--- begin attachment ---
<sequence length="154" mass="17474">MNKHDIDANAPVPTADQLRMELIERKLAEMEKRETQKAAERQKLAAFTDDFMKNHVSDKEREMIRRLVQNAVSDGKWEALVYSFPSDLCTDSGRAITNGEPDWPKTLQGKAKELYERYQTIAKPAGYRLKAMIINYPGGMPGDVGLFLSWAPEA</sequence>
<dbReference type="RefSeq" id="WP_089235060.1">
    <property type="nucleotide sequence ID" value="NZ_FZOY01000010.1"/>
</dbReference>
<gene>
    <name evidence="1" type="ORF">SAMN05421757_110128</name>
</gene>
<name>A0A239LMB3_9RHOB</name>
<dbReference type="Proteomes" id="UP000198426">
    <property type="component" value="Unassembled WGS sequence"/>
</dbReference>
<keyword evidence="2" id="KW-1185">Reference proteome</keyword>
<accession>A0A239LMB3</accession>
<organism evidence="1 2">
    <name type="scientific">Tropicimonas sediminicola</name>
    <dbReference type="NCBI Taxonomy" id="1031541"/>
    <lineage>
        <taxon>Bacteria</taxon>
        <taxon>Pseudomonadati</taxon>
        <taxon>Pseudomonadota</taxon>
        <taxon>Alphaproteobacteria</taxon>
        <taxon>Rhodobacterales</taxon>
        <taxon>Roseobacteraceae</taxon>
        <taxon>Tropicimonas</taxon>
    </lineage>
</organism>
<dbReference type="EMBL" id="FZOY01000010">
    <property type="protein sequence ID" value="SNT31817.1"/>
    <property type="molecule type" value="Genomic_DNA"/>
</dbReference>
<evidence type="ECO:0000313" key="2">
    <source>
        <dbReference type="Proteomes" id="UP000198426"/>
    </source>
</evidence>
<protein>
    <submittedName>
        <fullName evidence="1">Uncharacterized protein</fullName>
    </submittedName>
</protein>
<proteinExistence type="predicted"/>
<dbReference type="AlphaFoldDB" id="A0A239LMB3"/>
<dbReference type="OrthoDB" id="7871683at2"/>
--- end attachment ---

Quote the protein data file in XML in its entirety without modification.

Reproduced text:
<sequence length="154" mass="17474">MNKHDIDANAPVPTADQLRMELIERKLAEMEKRETQKAAERQKLAAFTDDFMKNHVSDKEREMIRRLVQNAVSDGKWEALVYSFPSDLCTDSGRAITNGEPDWPKTLQGKAKELYERYQTIAKPAGYRLKAMIINYPGGMPGDVGLFLSWAPEA</sequence>
<dbReference type="RefSeq" id="WP_089235060.1">
    <property type="nucleotide sequence ID" value="NZ_FZOY01000010.1"/>
</dbReference>
<gene>
    <name evidence="1" type="ORF">SAMN05421757_110128</name>
</gene>
<name>A0A239LMB3_9RHOB</name>
<dbReference type="Proteomes" id="UP000198426">
    <property type="component" value="Unassembled WGS sequence"/>
</dbReference>
<keyword evidence="2" id="KW-1185">Reference proteome</keyword>
<accession>A0A239LMB3</accession>
<organism evidence="1 2">
    <name type="scientific">Tropicimonas sediminicola</name>
    <dbReference type="NCBI Taxonomy" id="1031541"/>
    <lineage>
        <taxon>Bacteria</taxon>
        <taxon>Pseudomonadati</taxon>
        <taxon>Pseudomonadota</taxon>
        <taxon>Alphaproteobacteria</taxon>
        <taxon>Rhodobacterales</taxon>
        <taxon>Roseobacteraceae</taxon>
        <taxon>Tropicimonas</taxon>
    </lineage>
</organism>
<dbReference type="EMBL" id="FZOY01000010">
    <property type="protein sequence ID" value="SNT31817.1"/>
    <property type="molecule type" value="Genomic_DNA"/>
</dbReference>
<evidence type="ECO:0000313" key="2">
    <source>
        <dbReference type="Proteomes" id="UP000198426"/>
    </source>
</evidence>
<protein>
    <submittedName>
        <fullName evidence="1">Uncharacterized protein</fullName>
    </submittedName>
</protein>
<proteinExistence type="predicted"/>
<dbReference type="AlphaFoldDB" id="A0A239LMB3"/>
<dbReference type="OrthoDB" id="7871683at2"/>